In 2018, the #MeToo movement came to American Protestantism. Emboldened with the hope that they will no longer be silenced, women are speaking out to expose the misogyny and abuse they’ve long endured in Christian homes, churches, and seminaries.
In recent weeks, controversy swirled around Paige Patterson and the Southern Baptist Convention. As the Washington Post reported, the revered patriarch and now former president of Southwestern Baptist Theological Seminary fell from grace in light of revelations that he’d counseled an abused woman to stay with her husband, provocatively drawn attention to a teenage girl’s appearance, and allegedly instructed a female student not to report her rape, but instead to forgive her assailant.
Upon his removal, Patterson initially received the honorary title of president emeritus and a generous compensation package. Only after widespread public outcry was this offer rescinded.
Two months before the Patterson case made the news, allegations surfaced against Bill Hybels, founding pastor of Willow Creek Community Church. At least seven women accused Hybels of sexual misconduct and abuse of power. Allegations went back decades, but the church had failed to address concerns raised by multiple women over the years.
Hybels eventually resigned, and the elders expressed regret that their “process appeared to diminish the deep compassion we have for all those involved in these matters.”
Just weeks before the Hybels story broke, evangelical pastor Andy Savage was in the headlines. Inspired by the #MeToo movement, Jules Woodson revealed that Savage had sexually assaulted her years earlier. She was seventeen at the time, and he was her youth pastor. When Savage confessed to a “sexual incident” in front of his Memphis congregation, he received a standing ovation.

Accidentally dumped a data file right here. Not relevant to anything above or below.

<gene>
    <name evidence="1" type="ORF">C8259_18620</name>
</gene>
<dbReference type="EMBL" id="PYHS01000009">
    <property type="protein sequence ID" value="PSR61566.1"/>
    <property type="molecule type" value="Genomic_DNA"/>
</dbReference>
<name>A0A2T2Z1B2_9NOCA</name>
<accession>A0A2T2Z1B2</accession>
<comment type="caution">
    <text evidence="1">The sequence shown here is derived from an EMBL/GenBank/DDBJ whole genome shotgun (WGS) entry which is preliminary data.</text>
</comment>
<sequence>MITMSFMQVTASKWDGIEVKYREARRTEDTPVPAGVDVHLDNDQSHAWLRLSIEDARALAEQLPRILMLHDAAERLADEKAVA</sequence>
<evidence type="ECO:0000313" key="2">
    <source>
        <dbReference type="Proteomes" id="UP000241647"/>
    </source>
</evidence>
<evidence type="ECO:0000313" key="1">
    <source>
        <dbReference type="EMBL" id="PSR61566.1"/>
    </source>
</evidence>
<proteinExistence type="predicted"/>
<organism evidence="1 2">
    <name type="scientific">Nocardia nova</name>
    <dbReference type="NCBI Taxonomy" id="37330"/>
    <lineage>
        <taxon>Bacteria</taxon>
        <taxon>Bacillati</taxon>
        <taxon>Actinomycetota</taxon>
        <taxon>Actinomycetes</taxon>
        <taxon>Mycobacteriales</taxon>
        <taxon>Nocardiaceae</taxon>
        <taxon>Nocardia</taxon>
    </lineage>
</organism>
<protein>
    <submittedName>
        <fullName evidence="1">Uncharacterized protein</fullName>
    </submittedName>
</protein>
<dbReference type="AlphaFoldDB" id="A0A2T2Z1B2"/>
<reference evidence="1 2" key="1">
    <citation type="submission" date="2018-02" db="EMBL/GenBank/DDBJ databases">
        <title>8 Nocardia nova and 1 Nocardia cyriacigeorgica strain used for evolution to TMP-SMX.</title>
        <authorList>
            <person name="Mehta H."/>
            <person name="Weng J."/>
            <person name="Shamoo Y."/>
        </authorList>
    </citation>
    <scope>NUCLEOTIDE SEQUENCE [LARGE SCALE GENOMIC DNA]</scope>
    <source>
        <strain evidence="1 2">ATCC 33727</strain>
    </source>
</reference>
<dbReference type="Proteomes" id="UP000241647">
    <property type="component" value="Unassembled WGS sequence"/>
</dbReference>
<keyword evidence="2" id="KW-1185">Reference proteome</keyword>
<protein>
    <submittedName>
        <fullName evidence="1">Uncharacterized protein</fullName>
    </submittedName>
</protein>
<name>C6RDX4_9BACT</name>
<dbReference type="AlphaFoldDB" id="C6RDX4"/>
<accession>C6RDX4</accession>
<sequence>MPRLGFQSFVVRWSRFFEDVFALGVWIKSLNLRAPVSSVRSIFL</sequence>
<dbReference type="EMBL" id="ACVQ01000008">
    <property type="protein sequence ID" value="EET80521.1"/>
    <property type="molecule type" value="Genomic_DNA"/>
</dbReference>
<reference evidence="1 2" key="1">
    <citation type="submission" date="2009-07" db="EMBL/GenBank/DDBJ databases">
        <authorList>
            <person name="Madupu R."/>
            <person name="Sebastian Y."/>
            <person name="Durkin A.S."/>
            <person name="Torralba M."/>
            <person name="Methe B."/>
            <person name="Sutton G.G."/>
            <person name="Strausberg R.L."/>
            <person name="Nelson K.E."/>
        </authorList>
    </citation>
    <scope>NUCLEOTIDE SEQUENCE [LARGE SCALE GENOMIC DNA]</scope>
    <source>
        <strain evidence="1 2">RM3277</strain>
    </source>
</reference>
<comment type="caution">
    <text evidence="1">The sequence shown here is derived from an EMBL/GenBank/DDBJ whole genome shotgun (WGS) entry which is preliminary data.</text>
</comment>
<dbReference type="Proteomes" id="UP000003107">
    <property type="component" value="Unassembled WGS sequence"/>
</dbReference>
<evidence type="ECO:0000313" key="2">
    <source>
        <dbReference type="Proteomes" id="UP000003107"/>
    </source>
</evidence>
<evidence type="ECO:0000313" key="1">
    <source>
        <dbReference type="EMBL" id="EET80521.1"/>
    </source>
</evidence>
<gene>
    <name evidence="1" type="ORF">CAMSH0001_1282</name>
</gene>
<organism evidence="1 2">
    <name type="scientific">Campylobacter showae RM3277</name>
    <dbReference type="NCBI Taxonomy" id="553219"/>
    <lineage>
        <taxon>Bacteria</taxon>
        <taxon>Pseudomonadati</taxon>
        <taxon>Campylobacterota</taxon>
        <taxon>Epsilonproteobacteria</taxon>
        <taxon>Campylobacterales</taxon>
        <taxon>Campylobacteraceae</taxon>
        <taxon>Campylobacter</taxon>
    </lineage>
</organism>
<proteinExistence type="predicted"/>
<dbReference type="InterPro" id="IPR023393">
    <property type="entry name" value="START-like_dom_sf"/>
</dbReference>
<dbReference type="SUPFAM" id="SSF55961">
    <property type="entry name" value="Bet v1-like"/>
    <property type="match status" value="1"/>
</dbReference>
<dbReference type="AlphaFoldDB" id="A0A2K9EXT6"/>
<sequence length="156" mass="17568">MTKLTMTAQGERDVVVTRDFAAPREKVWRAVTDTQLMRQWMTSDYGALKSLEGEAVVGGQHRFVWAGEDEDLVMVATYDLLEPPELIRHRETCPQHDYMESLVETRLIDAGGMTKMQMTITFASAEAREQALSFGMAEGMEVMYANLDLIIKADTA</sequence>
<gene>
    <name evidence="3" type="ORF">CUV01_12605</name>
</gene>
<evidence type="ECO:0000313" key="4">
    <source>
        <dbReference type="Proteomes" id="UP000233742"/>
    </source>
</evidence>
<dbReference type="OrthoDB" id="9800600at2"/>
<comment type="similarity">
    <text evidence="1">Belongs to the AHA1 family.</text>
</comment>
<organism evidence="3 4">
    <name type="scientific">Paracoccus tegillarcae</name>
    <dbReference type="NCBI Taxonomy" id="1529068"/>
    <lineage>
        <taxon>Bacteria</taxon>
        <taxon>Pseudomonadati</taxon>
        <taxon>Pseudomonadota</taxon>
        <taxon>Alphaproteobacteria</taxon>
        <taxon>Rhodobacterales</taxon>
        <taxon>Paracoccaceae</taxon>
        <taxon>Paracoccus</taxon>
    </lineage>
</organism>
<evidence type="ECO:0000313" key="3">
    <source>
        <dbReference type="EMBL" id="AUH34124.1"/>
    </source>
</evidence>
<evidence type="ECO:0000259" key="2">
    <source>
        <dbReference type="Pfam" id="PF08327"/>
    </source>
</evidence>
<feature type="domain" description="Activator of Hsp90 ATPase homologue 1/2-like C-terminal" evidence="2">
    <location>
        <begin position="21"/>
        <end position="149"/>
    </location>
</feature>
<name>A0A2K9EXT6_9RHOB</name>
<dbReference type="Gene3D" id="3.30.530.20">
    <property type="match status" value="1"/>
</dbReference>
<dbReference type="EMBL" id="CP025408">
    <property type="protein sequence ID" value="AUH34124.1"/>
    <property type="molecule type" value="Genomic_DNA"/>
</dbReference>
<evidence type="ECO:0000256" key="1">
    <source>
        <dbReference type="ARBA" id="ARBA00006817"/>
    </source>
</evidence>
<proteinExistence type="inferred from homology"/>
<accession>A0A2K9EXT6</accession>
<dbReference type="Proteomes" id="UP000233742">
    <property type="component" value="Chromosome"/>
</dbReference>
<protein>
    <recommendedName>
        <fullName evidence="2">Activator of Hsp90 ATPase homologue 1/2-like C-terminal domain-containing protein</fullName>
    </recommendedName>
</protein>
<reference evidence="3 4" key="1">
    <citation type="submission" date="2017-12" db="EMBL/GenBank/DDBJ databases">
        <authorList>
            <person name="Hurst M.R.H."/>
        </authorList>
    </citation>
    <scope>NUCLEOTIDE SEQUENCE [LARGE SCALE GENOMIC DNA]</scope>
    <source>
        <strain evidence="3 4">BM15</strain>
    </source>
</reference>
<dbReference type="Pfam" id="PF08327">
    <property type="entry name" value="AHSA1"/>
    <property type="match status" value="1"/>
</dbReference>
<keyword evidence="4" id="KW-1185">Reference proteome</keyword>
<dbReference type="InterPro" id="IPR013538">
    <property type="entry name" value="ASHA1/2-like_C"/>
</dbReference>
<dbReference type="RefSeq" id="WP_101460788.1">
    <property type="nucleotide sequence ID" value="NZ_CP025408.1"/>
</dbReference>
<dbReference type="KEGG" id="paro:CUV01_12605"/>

All of these stories involve the misconduct of Christian men. They reveal how men in positions of authority have abused their power, especially over women. But they also expose the Christian community’s all too frequent inability or unwillingness to name abuse, to hold perpetrators accountable, and to protect and empower survivors.
The magnitude of the problem suggests that this isn’t simply the case of a few wayward men. No, this problem is deeply entrenched in the core values and institutional structures of the church.
In an interview with Christianity Today, Rachael Denhollander offered a devastating critique of the church’s failures on this front. “Church is one of the least safe places to acknowledge abuse,” she insisted; because of “an abhorrent lack of knowledge for the damage and devastation that sexual assault brings,” the church frequently ends up revictimizing survivors.
Denhollander, who has been widely praised for her courage as the first to publicly accuse Larry Nassar of sexual abuse, encountered a very different response when she tried to address abuse within the church. When she raised concerns about the restoration of C. J. Mahaney, the former president of Sovereign Grace Ministries accused of covering up decades of child sexual abuse within his network of churches, she and her husband were told that their church wasn’t the right place for them. Had her own abuser been someone within the evangelical church, she concluded that she would have been “actively vilified and lied about by every single evangelical leader out there.”
In addition to confronting decades of abuse, denial, and disregard for victims in their own churches, American evangelicals in particular must also come to terms with their public witness in light of the broader political context. In the fall of 2016, just before the presidential election and just after the release of the Access Hollywood tapes, a PRRI poll revealed that an astounding 72% of white evangelicals had decided that “a person who commits an ‘immoral’ act could behave ethically in a public roles.” PRRI’s Robert P. Jones dubbed this “dramatic abandonment of the whole idea of ‘value voters’…one of the most stunning reversals in recent American political history.” White evangelical support for Alabama Senate candidate Roy Moore, and in the wake of the Stormy Daniels revelations, continues to bear out this statistic.